Crested Ducks are not your average breed and require special treatment and expertise when raising them.
Make sure you are fully equipped and experienced before breeding Crested Ducks or raising them yourself.
Are Crested Ducks Friendly?
Crested Ducks are generally a friendly breed. They tend to be quiet and calm once they get to know their owners and their environment. In nature, Crested Ducks are also observed to have very calm and gentle demeanors.
While some backyard fowl tend to be aggressive and loud, Crested Ducks are the complete opposite.
They tend to be very quiet and calm. Since most people keep this type of duck for ornamental purposes or as pets, they don’t experience much of the stressors of other backyard fowl.
Stress usually makes fowl loud and cantankerous.
Keeping your Crested Duck in a peaceful environment will help bring out their friendly, quiet, and calm demeanor.
Do Crested Ducks Make Good Pets?
Crested Ducks make great pets. Their friendly demeanor makes them a great addition to a homestead. They were originally kept for meat production and egg-laying, but most people keep Crested Ducks as pets or for ornamental purposes nowadays.
Crested Ducks sometimes suffer from mobility issues.
The weight of the crest may cause mobility issues, and some of these birds suffer neurological issues due to genetics.
Many people who keep Crested Ducks as pets have a pond for them to swim in as these types of ducks tend to have an easier time swimming in water than walking on the ground.
Compared to other breeds, the Crested Duck is very quiet and good-natured.
This demeanor has made them very popular among duck-owners.
Combining their personality with their unique afro makes these ducks make great pets.
Is A Crested Duck Rare?
Crested Ducks are quite common. While you may not find them at every farm store, most hatcheries will have Crested Ducks for sale. White Crested Ducks are the most common variety, while different colors tend to be more rare or difficult to find.
The most common varieties of domesticated crested ducks are the white and black varieties.
Some are bred to have more unique colorings, including blue feathers.
Crested Ducks are more difficult to breed than other types of ducks.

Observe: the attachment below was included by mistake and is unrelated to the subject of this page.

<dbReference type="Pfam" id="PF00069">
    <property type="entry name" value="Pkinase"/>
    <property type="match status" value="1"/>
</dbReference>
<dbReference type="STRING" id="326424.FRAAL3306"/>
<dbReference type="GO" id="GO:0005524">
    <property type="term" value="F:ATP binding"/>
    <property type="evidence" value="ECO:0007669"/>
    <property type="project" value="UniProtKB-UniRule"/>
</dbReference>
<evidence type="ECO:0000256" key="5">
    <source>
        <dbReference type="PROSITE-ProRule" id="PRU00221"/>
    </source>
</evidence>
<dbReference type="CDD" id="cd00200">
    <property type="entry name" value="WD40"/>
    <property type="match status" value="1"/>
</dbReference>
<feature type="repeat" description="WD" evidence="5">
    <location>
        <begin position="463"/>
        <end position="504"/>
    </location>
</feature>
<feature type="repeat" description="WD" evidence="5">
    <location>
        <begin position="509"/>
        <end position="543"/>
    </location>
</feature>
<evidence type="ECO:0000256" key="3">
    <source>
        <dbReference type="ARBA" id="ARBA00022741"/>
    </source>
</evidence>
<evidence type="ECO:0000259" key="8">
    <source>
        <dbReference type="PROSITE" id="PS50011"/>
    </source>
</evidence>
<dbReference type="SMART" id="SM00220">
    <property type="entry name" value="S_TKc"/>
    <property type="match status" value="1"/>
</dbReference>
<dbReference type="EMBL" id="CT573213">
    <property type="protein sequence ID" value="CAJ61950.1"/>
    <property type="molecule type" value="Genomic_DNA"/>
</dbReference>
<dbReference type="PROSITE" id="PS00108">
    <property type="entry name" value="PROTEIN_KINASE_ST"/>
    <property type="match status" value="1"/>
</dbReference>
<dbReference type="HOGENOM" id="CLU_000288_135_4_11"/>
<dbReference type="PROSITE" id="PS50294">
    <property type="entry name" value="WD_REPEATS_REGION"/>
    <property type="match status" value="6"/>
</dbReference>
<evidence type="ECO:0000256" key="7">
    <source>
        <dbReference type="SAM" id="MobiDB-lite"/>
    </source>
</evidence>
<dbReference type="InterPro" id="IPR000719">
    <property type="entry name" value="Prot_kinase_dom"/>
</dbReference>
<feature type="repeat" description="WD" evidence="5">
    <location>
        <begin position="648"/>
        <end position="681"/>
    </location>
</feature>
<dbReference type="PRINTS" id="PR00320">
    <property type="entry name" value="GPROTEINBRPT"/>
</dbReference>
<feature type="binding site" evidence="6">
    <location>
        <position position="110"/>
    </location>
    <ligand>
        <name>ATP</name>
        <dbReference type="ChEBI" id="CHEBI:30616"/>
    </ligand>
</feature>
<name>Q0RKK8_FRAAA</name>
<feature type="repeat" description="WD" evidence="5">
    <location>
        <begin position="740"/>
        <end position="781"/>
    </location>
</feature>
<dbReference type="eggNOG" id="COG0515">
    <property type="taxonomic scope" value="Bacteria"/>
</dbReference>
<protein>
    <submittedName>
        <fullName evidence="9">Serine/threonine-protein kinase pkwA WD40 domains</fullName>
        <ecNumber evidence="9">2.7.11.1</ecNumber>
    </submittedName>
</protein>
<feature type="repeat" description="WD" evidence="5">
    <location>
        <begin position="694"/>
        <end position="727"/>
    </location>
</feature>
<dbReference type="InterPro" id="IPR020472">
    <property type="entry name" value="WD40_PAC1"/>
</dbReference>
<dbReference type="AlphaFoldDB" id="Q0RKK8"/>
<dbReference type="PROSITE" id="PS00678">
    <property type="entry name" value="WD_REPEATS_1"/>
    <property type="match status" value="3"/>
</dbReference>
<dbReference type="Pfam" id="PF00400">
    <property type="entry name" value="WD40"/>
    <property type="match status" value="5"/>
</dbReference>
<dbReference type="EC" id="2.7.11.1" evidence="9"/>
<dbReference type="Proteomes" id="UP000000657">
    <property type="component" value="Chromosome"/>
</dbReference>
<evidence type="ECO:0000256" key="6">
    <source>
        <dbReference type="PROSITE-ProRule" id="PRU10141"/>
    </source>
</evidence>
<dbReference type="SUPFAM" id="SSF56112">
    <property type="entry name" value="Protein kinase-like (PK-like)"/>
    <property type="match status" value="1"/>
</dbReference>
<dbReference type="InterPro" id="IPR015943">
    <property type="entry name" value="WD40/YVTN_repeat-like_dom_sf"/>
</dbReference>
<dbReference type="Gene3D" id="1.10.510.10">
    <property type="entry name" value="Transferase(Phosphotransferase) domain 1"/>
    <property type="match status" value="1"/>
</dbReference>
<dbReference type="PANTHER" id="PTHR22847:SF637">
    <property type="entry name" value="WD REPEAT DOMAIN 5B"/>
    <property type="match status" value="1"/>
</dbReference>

This makes them rarer than other duck breeds.
However, you’ll still find crested ducks in many places.
What Are Crested Miniatures Ducks?
The Crested Miniatures are smaller varieties of the larger breed. Miniature drakes tend to weigh about 2.5 lbs compared to the larger Crested drakes, which weigh about 7 lbs. The variety is considered a bantam duck breed and originated in the United Kingdom during the 1980s.
Crested Ducks are thought to have originated in the 1600s.
Miniature varieties of the breed are relatively new.
The breeding of the smaller variety took place in the United Kingdom.
Breeders took Crested Ducks and crossed them into miniature breeds like the Miniature Appleyards and Calls.
The result kept the crest on a much smaller fowl.
In 1997, the Crested Miniature was added to the Poultry Club Of Great Britain.
If you love small duck breeds, check out our list with pictures at the link.
Are Crested Ducks Deformed?
The crest on the top of ducks with afros results from a deformity. Crested Ducks have incomplete skulls with a crack or gap. This makes them difficult to breed and causes many health issues, including mobility problems, seizures, and more.
The origin of the Crested Duck began with breeding to intentionally accentuate the deformity causing the afro-like tuft.
This deformity makes the duck difficult to breed, with only 50% of each batch of fertilized eggs featuring a crest and 25% of the hatchlings dying in the shell.
Many Crested Ducks have a notable way of walking; they tend to teeter and wobble as they walk and are not as graceful as other breeds.
Sometimes this causes the birds to fall over, and many have difficulty getting back up.
This is often attributed to the excess fat common for Crested Ducks.